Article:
For some superficial browsers, it's an additional insult to describe Jesus as a "precocious socialist." What sort of author portrays the Man of Galilee as a guzzler, a vagrant and a socialist? Assuming all the terms to be pejorative, we might expect the author to be an irreverent Menckenesque libertarian or a contemptuous Randian atheist. Barbara Ehrenreich is nothing of the sort. Nickel and Dimed is her attempt at empathy with the working class whose cause she espouses, an account of her effort to walk a mile in their shoes in low-wage jobs like housecleaning and waitressing. Where does Jesus fit into the narrative? Here's the controversial quote in context:
The preaching goes on, interrupted with 'dutiful' amens. It would be nice if someone read this sad-eyed crowd the Sermon on the Mount, accompanied by a rousing commentary on income inequality and the need for a hike in the minimum wage. But Jesus makes his appearance here only as a corpse; the living man, the wine-guzzling vagrant and precocious socialist, is never once mentioned, nor anything he had to say. Christ Crucified rules, and it may be that the true business of modern Christianity is to crucify him again and again so he can never get a word out of his mouth (p.68-9).
Later in the book, Ehrenreich writes that her spiritual philosophy draws "on the Jesus who was barred from the tent revival, the one who said that the last will be first and that, if someone asks for your cloak, give him your robe as well" (108). On her website, Ehrenreich addresses the charge, apparently not a new one, that "wine-guzzling vagrant" is an insult.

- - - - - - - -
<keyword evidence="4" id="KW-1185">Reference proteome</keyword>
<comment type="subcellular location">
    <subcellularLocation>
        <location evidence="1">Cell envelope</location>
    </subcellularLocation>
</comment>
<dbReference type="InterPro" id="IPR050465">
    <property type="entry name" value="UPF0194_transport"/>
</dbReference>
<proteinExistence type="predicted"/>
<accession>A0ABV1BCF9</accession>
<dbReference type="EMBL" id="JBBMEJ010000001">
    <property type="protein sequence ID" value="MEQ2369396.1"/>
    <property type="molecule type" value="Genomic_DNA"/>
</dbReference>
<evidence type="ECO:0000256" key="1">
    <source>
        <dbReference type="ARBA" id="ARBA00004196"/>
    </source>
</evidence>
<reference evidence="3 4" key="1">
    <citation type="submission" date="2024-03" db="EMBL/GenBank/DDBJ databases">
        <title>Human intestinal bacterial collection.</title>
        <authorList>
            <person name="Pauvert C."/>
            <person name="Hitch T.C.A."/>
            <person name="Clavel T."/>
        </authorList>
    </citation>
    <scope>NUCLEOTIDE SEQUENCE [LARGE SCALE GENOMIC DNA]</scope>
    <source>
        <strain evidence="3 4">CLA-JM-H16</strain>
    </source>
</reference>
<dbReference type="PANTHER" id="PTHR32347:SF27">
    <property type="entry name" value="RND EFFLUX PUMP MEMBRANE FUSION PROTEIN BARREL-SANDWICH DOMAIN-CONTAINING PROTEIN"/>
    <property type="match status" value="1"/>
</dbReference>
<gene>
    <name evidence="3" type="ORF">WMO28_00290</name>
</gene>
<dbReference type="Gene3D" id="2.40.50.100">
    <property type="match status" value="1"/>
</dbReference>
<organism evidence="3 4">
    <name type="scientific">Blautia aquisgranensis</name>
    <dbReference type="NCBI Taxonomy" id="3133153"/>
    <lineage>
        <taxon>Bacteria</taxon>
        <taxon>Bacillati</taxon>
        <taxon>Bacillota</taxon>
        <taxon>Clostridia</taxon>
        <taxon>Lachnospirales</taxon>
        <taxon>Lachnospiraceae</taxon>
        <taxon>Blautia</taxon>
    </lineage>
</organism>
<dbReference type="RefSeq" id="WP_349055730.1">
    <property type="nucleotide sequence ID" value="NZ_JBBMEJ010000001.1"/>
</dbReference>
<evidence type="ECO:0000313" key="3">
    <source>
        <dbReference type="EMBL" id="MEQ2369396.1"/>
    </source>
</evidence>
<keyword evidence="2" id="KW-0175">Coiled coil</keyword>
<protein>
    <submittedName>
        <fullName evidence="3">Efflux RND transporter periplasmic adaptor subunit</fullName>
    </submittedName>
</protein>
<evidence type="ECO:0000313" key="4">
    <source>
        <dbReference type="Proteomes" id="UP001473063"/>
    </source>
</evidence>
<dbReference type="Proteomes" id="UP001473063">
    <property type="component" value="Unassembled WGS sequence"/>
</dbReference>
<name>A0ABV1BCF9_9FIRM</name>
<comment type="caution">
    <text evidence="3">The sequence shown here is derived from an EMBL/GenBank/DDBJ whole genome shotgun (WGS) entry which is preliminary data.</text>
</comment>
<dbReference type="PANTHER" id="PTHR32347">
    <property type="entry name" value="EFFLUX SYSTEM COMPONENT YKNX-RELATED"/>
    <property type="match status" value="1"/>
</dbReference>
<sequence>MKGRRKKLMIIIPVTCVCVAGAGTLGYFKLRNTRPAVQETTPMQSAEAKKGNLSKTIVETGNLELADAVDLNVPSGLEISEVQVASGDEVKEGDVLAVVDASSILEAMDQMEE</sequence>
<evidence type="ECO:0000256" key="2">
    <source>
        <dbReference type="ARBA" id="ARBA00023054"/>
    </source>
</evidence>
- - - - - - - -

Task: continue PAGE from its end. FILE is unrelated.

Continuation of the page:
In fact, Nickel and Dimed received a Christopher Award, which is given by a Catholic group in recognition of books "which affirm the highest values of the human spirit." In the section at issue, I observed that the social teachings of Jesus went utterly unmentioned at the tent revival I attended. The revival preachers clearly preferred the dead and risen Christ to the living Jesus -- who did indeed drink wine and could even make it out of water. As for the vagrancy charge: that’s what he was, a homeless, itinerant preacher.
Ehrenreich probably made an error of tone, failing to appreciate that "guzzling" isn't a flattering verb for anyone. She most likely used the irreverent language to emphasize Jesus's earthiness, his own perceived irreverence, as a man of the people. While she could have phrased that line more carefully, we can still ask whether Christians are taking offense because they misunderstand Ehrenreich, or because they understand her quite well. Some critics probably are simply ignorant and think she called Jesus a drunk. For others, Ehrenreich's account of Jesus renews the century-old battle over the "social gospel," the debate over whether Christians' primary mission is to minister to the material needs of the poor, by radically reforming society if necessary, or simply to save their souls. That debate isn't ending soon, but let's recall that it has nothing to do with the immediate provocation. Ehrenreich's musings on the messiah don't determine her book's relevance for a course on finance. Whether they're taken to insult Christ or Christians, they shouldn't determine whether Nickel and Dimed is retained in the syllabus. Any Christian mullahs who hope to make an example of the book or the school should be disappointed -- and if they think that imitating their Muslim counterparts will make a difference in the controversy, that's when an example should be set.